There aren’t many live televised events that wouldn’t be improved with the addition of high explosives. Reality television is a great fit. A well-timed H-bomb on the next series of I’ma Celebrity… would vastly improve the show, while a selection of Z-List celebs attempt to chew kangaroo testicles as their teeth fall out from radiation sickness.
Disney seems to agree, and so Split/Second takes Burnout-style glossy racing, adds a reality TV-inspired format, and several kilotons of fireworks. Driving talent is still important, but if you’re lagging behind, you have the option of demolishing a building so that it drops on your opponents.
As gimmicks go, it’s a spectacular one. The vast majority of the Power Plays, as they are called, are bespoke bits of scripting and simply seeing the next, more ludicrous set-piece is plenty of motivation for progressing to the next episode in Split/Second’s campaign. Also, no matter what anyone says, dropping an airport control tower on your friends is far more satisfying than hitting them with a rocket or a red shell to slow them down a bit.
Better yet, the larger Super Power Plays not only squish other racers, but also often profoundly modify the route of the circuit, which makes revisiting locations during the season less onerous.
There areis a selection of game types introduced as you progress, which keep things interesting as well. The most exciting is the Dominator mode, in which you race against the clock through a series of scripted Power Plays. It’s like attempting to escape the inside of Michael Bay’s mind as it collapses around you – utterly unhinged. Also amusing is the Survival mode, in which you’re tasked with overtaking a series of juggernauts that are shedding exploding barrels across the track. It becomes particularly chaotic in the sudden death mode, where the merest whiff of contact with a barrel turns your car inside out.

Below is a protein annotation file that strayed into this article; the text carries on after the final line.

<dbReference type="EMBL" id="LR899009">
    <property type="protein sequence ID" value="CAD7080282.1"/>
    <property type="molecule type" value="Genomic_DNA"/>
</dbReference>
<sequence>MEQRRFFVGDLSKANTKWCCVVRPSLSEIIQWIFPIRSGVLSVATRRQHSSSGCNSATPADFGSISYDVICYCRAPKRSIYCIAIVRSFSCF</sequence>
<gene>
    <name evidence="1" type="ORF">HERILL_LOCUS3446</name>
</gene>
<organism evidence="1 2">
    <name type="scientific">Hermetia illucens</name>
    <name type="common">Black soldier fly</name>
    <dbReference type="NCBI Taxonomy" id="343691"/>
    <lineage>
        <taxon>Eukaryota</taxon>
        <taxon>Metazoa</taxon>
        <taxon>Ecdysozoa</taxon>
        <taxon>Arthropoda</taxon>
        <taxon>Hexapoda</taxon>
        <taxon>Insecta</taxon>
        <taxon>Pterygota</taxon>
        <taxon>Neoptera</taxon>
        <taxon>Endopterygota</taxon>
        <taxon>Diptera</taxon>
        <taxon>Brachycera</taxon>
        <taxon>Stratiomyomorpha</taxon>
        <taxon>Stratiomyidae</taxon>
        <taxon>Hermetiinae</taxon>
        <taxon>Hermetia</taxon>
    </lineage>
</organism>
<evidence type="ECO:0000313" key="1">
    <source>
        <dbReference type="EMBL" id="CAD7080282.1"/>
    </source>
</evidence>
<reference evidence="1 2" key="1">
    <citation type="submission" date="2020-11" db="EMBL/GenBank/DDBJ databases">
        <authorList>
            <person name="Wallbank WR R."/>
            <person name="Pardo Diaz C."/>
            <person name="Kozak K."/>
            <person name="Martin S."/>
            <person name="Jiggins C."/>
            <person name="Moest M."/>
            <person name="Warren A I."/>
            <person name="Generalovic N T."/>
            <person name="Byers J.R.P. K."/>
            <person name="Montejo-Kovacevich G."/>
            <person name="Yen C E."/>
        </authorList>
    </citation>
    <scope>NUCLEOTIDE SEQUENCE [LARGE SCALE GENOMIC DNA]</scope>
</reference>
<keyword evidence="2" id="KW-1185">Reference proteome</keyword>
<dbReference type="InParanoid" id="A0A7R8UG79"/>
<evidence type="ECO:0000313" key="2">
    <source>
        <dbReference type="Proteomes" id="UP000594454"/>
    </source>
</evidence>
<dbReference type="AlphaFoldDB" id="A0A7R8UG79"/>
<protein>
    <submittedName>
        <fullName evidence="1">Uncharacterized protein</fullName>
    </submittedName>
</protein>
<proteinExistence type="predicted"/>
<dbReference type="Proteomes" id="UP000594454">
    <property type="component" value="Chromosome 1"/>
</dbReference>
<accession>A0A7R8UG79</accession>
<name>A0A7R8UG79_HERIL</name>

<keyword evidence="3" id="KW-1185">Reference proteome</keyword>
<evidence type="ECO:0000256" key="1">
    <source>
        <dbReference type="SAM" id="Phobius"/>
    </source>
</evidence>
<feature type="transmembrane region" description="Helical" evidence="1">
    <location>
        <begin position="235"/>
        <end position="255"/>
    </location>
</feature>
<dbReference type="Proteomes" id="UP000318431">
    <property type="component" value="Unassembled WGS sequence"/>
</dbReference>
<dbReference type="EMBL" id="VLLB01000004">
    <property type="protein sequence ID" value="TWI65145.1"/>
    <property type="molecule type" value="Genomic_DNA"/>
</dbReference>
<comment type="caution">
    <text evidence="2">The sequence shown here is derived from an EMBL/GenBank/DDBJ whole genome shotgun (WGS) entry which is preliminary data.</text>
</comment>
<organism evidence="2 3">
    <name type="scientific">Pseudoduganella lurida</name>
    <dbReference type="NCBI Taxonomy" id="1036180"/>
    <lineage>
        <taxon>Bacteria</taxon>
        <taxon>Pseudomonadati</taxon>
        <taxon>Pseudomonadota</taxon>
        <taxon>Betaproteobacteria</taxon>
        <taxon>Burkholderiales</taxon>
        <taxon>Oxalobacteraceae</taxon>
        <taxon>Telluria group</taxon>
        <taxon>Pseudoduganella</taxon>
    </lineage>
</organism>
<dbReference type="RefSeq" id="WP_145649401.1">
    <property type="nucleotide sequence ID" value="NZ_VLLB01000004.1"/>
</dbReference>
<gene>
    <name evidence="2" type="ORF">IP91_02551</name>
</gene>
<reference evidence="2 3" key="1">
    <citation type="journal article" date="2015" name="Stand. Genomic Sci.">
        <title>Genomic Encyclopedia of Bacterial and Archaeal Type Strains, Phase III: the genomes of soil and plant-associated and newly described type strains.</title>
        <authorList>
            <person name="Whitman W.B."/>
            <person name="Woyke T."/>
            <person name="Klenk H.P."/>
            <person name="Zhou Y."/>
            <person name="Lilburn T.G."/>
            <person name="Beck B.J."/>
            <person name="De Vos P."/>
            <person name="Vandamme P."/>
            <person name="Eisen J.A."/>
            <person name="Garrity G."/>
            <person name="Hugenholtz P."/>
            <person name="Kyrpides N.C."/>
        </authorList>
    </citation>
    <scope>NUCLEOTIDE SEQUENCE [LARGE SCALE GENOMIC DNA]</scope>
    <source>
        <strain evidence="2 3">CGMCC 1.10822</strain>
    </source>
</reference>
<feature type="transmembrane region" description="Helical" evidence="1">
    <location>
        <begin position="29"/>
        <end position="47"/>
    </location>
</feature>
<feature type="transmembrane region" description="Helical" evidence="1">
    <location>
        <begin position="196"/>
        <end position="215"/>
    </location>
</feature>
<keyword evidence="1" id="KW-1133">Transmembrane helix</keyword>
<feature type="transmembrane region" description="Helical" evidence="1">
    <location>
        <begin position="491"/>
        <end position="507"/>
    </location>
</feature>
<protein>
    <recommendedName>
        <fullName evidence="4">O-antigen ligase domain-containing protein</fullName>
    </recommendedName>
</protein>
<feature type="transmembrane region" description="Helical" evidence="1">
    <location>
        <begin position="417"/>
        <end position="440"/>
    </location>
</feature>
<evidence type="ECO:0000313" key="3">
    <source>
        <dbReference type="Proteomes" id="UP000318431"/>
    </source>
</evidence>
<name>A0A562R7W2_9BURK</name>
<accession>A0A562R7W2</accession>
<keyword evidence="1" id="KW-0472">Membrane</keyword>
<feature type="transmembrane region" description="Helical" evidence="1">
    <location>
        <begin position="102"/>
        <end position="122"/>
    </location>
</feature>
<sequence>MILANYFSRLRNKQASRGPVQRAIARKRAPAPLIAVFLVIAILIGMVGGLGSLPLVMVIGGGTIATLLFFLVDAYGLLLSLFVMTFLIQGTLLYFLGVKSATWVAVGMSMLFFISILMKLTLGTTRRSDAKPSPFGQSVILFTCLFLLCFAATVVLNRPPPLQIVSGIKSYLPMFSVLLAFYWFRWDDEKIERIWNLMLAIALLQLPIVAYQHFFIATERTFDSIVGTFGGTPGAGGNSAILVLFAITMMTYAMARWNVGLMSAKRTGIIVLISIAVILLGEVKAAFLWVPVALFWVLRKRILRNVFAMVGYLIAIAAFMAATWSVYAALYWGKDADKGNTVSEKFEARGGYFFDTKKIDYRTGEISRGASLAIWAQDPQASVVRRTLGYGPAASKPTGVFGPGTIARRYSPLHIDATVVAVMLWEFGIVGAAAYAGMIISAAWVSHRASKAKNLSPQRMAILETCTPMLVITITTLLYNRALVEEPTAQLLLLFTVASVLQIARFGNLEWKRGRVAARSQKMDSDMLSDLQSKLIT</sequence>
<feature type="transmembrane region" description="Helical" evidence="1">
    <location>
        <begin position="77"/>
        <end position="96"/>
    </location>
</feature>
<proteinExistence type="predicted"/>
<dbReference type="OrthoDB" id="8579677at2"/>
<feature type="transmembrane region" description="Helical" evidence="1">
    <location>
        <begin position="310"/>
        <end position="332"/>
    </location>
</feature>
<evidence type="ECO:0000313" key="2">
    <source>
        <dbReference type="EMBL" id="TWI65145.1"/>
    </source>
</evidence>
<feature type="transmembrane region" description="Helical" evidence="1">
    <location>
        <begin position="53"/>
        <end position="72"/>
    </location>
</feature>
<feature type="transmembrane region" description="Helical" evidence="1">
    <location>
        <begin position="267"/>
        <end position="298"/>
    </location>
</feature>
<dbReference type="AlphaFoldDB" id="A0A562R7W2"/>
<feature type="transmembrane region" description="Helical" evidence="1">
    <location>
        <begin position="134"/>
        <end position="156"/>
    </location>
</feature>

The thing is these extra modes are necessary because while Split/Second is undoubtedly spectacular and pretty, there’s not a great deal of depth to be had from the Power Play mechanic. There’s no reason to conserve energy for the Super Power Plays unless you’re curious to see what they look like, as astandard Power Play will usually do just as good a job of eliminating a pack of racers. The route changers that aren’t linked to a Super Power Play are an even bigger waste of energy, and only make sense if you are desperate to see the other section of a circuit.
Even more troubling is the fact that there’s very little timing to be mastered because the icon only appears when an opponent is in range of the Power Play. As a result, you’ll find yourself earning power without thinking too hard about itand deploying the attacks as soon as the opportunity arises. There isn’t even an option to activate defensive Power Plays, so if you’re in the lead you just have to weather the storm of the other racers’ ordnance.
Given that the game is far less tactical than it appears, it’s a good job that the core racing is satisfying. The vehicles, which range from sleek exotics through chunky muscle cars and hefty trucks, are almost all great fun to drive. The muscle cars in particular are perfect for filthy great power slides. What’s more, this is one of the few modern racers that handles well on the keyboard; you could complete the game without ever reaching for an analogue controller.
Split/Second is a noisy, polished and suitably spectacular racer. While the Power Plays themselves are enormously pleasing to execute, as a mechanic it doesn’t work as brilliantly as other weapon-based racers’. In spite of this, the game gives you plenty to enjoy on asuperficial level, and those moments where you narrowly avoid a tumbling building or helicopter attack are worth the price of admission alone.